I moved here knowing frighteningly little about the US. If I'd've moved to Spain, or Brazil, or anywhere needing me to learn another language I would have taken the time to also learn about the culture and social mores of my new country. But for the US (and I assume the same would be true for Canada or Australia (or even New Zealand)), I didn't have to learn a language, and so made no effort to learn the culture. In the last 15 years I've learned a lot. My republicanism stems from my understanding of the struggles the Founding Fathers went through, the horrors of the Rebellion (the second British civil war it should be known as). I've learned about, and grown to love the Constitution and The Bill of Rights. I love them as both a moral ideal and a physical document espousing truths that were far ahead of their time.

I've got my Green Card, and my carry-permit, and in two years I'll likely have Citizenship. Is America perfect? Hell no. The current (and former) Administration are a shower of lying, murderous wankers, sitting on top of the most inept attempt at buy-your-own-politics the West has seen in a long time. And I don't think it's going to change fast, or soon. But, I do believe that change comes from the people and as soon as I can exercise my right to vote I intend to start helping make change locally and see what I can work to accomplish. Because that's what it means to be an American.

Saturday, August 10, 2013

So here I am once more

In the playground of the broken hearts,
One more experience, one more entry in a diary, self-penned.
Yet another emotional suicide 
Overdosed on sentiment and pride.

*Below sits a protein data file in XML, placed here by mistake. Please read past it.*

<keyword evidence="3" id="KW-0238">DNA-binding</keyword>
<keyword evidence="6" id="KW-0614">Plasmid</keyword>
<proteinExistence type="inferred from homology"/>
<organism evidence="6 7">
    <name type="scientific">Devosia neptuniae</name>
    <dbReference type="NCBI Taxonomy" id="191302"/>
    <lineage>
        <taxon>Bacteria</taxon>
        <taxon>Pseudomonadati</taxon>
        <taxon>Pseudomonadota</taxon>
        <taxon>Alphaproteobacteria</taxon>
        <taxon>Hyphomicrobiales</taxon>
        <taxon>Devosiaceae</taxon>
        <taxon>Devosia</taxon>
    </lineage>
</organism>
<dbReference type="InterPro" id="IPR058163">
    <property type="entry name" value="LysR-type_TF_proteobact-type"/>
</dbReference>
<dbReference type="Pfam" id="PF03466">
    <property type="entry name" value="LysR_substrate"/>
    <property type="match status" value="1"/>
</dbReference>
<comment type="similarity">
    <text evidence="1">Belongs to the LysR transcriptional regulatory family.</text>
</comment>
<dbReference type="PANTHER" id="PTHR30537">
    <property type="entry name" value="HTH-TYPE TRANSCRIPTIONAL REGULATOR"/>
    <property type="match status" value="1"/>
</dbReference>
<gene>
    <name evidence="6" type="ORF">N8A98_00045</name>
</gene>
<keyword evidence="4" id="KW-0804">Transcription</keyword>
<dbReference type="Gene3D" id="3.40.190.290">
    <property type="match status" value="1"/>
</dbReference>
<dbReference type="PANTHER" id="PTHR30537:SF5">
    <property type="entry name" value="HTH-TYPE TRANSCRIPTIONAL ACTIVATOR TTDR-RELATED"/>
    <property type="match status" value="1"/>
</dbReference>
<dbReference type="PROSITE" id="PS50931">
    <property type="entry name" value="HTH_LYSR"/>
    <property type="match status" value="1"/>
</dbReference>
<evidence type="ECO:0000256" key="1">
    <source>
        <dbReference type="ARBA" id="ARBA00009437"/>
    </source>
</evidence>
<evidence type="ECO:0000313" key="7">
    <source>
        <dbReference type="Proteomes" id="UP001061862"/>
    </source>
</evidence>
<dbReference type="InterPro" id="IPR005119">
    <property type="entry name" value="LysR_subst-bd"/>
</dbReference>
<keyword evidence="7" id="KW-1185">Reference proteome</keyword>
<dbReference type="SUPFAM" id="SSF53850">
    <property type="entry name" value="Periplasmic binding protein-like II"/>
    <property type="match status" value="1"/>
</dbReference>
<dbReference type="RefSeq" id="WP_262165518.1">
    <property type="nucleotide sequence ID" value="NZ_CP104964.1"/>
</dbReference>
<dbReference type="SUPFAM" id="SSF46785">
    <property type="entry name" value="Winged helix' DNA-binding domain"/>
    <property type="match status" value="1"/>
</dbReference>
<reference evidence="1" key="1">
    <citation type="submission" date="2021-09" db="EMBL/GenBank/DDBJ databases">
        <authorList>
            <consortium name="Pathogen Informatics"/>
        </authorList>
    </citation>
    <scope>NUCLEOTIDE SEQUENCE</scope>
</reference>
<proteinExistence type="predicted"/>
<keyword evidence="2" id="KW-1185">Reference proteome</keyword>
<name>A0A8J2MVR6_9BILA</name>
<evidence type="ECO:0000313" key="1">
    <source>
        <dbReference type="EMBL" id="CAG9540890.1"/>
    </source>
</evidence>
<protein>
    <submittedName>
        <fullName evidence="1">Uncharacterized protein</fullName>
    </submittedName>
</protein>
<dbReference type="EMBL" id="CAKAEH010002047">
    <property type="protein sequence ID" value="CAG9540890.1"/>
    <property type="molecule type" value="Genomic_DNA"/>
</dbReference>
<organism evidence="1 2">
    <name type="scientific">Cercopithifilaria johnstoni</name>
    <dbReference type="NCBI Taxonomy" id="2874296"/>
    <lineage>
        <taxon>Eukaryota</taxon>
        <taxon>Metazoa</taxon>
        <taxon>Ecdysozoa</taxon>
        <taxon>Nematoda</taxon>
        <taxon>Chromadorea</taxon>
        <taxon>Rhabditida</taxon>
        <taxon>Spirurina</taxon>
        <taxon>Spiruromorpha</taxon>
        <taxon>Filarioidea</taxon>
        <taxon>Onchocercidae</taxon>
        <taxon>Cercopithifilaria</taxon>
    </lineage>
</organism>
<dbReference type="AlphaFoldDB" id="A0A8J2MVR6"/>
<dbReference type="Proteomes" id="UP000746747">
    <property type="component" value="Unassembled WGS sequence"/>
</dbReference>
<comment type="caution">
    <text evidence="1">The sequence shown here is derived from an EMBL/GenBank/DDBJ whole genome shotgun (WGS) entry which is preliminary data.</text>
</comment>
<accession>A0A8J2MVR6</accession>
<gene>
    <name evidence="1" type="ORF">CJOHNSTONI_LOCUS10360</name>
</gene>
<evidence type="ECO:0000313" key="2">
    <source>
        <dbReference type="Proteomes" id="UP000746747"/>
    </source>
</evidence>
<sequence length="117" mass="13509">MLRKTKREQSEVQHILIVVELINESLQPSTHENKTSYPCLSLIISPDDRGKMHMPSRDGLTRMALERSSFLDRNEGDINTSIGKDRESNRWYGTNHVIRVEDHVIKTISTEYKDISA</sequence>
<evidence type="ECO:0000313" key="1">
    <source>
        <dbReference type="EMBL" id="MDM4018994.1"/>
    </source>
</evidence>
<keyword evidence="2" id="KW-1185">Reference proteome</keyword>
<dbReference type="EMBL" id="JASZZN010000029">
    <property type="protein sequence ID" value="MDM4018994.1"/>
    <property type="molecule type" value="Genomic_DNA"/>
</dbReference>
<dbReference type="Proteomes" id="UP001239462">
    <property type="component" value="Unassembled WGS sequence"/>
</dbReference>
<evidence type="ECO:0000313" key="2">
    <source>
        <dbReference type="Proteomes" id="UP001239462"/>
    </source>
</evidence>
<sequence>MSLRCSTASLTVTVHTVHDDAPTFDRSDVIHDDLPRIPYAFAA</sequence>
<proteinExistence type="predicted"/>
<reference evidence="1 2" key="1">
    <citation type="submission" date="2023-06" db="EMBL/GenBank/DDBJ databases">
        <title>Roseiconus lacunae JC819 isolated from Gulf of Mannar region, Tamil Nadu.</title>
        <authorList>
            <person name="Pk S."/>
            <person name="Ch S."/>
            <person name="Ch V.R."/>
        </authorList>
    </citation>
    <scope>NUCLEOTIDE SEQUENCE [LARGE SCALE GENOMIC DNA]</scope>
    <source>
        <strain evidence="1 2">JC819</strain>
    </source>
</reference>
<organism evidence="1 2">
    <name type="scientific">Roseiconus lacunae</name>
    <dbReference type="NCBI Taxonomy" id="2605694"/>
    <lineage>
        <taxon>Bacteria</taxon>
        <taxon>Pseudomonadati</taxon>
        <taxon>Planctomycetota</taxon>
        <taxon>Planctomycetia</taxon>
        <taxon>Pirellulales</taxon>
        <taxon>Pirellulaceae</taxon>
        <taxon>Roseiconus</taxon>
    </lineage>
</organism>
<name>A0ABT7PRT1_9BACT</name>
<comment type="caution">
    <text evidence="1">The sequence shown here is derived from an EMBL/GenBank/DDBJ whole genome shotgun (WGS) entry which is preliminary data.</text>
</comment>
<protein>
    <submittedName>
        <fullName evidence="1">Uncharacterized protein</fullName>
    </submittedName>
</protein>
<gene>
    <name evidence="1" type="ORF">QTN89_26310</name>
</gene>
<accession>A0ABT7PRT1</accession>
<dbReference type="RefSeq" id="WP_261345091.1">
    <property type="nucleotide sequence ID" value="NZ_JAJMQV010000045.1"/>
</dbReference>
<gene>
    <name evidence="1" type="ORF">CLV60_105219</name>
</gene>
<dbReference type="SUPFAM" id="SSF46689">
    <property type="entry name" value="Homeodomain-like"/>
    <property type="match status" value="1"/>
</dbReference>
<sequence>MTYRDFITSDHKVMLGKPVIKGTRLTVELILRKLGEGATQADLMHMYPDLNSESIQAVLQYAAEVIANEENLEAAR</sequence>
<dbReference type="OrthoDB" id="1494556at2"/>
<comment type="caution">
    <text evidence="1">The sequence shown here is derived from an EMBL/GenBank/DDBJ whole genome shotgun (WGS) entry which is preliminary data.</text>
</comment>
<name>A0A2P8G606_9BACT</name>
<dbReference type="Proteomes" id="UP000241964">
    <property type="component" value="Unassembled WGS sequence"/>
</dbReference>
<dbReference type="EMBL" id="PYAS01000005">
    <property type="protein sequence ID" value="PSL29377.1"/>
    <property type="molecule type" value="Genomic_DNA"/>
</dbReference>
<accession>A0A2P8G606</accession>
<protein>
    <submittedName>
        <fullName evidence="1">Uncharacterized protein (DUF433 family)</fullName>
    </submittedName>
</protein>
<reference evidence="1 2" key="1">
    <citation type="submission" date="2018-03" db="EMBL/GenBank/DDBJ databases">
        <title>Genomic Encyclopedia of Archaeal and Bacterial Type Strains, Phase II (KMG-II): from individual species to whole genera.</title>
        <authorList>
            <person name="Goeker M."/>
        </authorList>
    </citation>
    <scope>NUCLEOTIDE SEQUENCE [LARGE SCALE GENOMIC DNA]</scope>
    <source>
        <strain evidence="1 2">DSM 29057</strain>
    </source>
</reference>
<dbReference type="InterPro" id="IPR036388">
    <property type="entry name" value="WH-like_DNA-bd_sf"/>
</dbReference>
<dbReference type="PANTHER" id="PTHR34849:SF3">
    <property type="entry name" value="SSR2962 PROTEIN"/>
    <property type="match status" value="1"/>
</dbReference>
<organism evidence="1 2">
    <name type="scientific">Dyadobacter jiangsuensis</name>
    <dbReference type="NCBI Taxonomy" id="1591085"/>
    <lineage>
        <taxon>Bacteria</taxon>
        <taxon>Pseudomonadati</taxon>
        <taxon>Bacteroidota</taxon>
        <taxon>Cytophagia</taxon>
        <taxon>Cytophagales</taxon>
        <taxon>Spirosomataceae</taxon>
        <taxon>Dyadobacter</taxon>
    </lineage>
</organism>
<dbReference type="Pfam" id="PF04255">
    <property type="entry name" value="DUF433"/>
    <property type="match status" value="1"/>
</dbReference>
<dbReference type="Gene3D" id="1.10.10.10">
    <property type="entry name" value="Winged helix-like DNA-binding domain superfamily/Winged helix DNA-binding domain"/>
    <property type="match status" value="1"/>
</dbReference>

Too late to say I love you,
Too late to re-stage the play,
Abandoning the relics in my playground of yesterday,

Fish wrote that for another thought a lifetime away from here. It feels appropriate in a maudlin fashion.

Today my child was born. Emotional day, long time coming. 9 months is a lifetime and more and second time around it's more, in every way. 2 lives now depend on me; 3 with my wife's dependence upon me. More and more with reciprocal and recursive need, dependence. Now add family. Now add The Bloodline.

All my life was the bloodline. Something about us, we, me and it never ended even when Ancestry-dot-com showed we were mutts in our mother's line (but what interesting mutts! There was money, and a European aristocrat in almost-living-memory. If almost living is a military minded family who thinks in terms of how the Hanoverian changed our relationship with Europe for the better (We Won the War(s) after all)).

I act the role in classic style 
Of a martyr carved with twisted smile
To bleed the lyric for this song 
To write the rites to right my wrongs 
An epitaph to a broken dream
To exercise this silent scream
A scream that's born from sorrow

And here I am so worn from the hoped for grandeur that I always wanted because it's all ever I wanted because it's all I ever knew. Too much fantasy, too much fiction, and suddenly a father of two. A son and a daughter. A name to continue (and secretly, far more importantly, a real bloodline to continue  Her mitochondrial genome far outweighs our meagre contribution. The Jews are half right. She is the bloodline, but he the heir. Let the Patriarchy run strong.))

The fool escaped from paradise 
Will look over his shoulder and cry
Sit and chew on daffodils and struggle to answer "Why?" 
As you grow up and leave the playground 
Where you kissed your prince and found your frog
Remember the jester that showed you tears, the script for tears

I'm home alone. The Heir is with his grandmother. The mother alone. All is as it should be and largely beyond my immediate control.

There was a dead fly in a glass when I got home tonight. I emptied the glass and it flew away. It wasn't dead, it was just drunk.